Valley Fold

In contrast to the mountain fold, the valley fold is represented by a dashed line. To perform a valley fold, fold the paper along the dashed line, creating a concave fold that looks like a “valley” when viewed from above. This fold is typically used to create creases that fold toward you.

Pleat Fold

The pleat fold is a versatile fold that involves a series of alternating mountain and valley folds. Start by making a mountain fold, followed by a valley fold, and continue this pattern until you achieve the desired pleated effect. Pleat folds are commonly used to create accordion-like structures and add texture to origami designs.

By practicing these simple origami folds, you’ll gain confidence in your folding skills and be ready to tackle more complex patterns.

Learn the Basics of Origami Folding

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Creating Origami Shapes

One of the joys of origami is the ability to transform a flat sheet of paper into various shapes and objects. Here are a few examples of popular origami shapes you can create:

Origami Box

An origami box is a classic and practical origami shape. By folding a single sheet of paper strategically, you can create a functional box with no need for glue or tape. Origami boxes are great for gifting small items or as decorative organizers.

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Origami Crane

The origami crane is perhaps one of the most iconic origami designs. It is believed to bring good luck and is often given as a symbol of hope and healing. With practice, you’ll be able to fold a crane with graceful wings and intricate details.

Origami Flower

Origami flowers are a beautiful way to showcase your folding skills. From simple roses to complex blossoms, folding origami flowers allows you to explore different techniques and test your creativity. These delicate creations make lovely decorations or thoughtful gifts.

By experimenting with these origami shapes, you’ll begin to see the endless possibilities that origami offers.

Learning Origami Techniques

In addition to folds and shapes, origami also involves various techniques that add depth and complexity to your creations. Here are a few techniques worth exploring:

Reverse Fold

The reverse fold is a technique used to fold a portion of the paper in the opposite direction. By carefully manipulating the paper, you can create hidden layers or change the direction of a fold. The reverse fold is often used to add details to origami models, such as limbs or petals.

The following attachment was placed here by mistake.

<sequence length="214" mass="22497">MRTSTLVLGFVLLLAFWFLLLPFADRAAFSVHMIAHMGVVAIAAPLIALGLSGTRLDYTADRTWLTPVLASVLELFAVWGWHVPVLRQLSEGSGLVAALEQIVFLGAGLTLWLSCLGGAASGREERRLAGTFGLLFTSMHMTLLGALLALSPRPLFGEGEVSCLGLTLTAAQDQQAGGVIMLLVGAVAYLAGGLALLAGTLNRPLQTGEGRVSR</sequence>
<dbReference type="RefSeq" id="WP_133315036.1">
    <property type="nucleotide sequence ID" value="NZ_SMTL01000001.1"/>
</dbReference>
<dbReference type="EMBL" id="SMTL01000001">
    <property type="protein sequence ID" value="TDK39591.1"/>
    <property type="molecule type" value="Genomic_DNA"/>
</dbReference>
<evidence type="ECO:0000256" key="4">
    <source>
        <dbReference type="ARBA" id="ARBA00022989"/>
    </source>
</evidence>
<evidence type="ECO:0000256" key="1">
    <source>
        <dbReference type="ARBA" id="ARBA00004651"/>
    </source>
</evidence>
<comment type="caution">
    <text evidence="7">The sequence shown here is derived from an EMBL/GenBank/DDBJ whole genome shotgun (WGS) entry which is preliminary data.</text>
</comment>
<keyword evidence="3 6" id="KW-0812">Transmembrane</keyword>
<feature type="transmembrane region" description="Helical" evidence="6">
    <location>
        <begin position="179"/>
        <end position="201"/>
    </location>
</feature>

Inside Reverse Fold

Similar to the reverse fold, the inside reverse fold involves folding a portion of the paper in the opposite direction. However, with the inside reverse fold, the folded portion is tucked inside the model, creating hidden layers and adding depth to the design.

Crimp Fold

A crimp fold is a technique that involves creating multiple parallel creases in a small section of the paper. This technique is frequently used to create texture, such as scales on an origami fish or feathers on a bird.

Squash Fold

The squash fold, mentioned earlier, is a technique that involves flattening a portion of the paper to create a three-dimensional effect. By manipulating the folds and “squashing” the paper, intricate shapes can be formed.

Petal Fold

The petal fold is a technique used to create realistic petals or leaves on origami flowers or plants. By carefully manipulating the paper, you can achieve lifelike folds that mimic the natural shapes found in nature.

By exploring these techniques, you’ll expand your repertoire of folding skills and be able to tackle more intricate origami designs.

Learn the Basics of Origami Folding

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Exploring Intermediate Origami Folds

Once you’ve mastered the basics and gained confidence in your folding abilities, you can start exploring intermediate-level origami folds. These folds often require more intricate techniques and result in impressive and intricate designs. Here are a few examples:

Waterbomb Base

The waterbomb base is a versatile and commonly used starting point for many origami models. It creates a strong foundation for constructing complex geometric shapes, such as cubes or polyhedra.

Blintz Fold

The blintz fold is a fold that involves folding the paper into quarters, creating a smaller square. This technique is often used to create intricate origami animals or objects with multiple layers and details.

Bird Base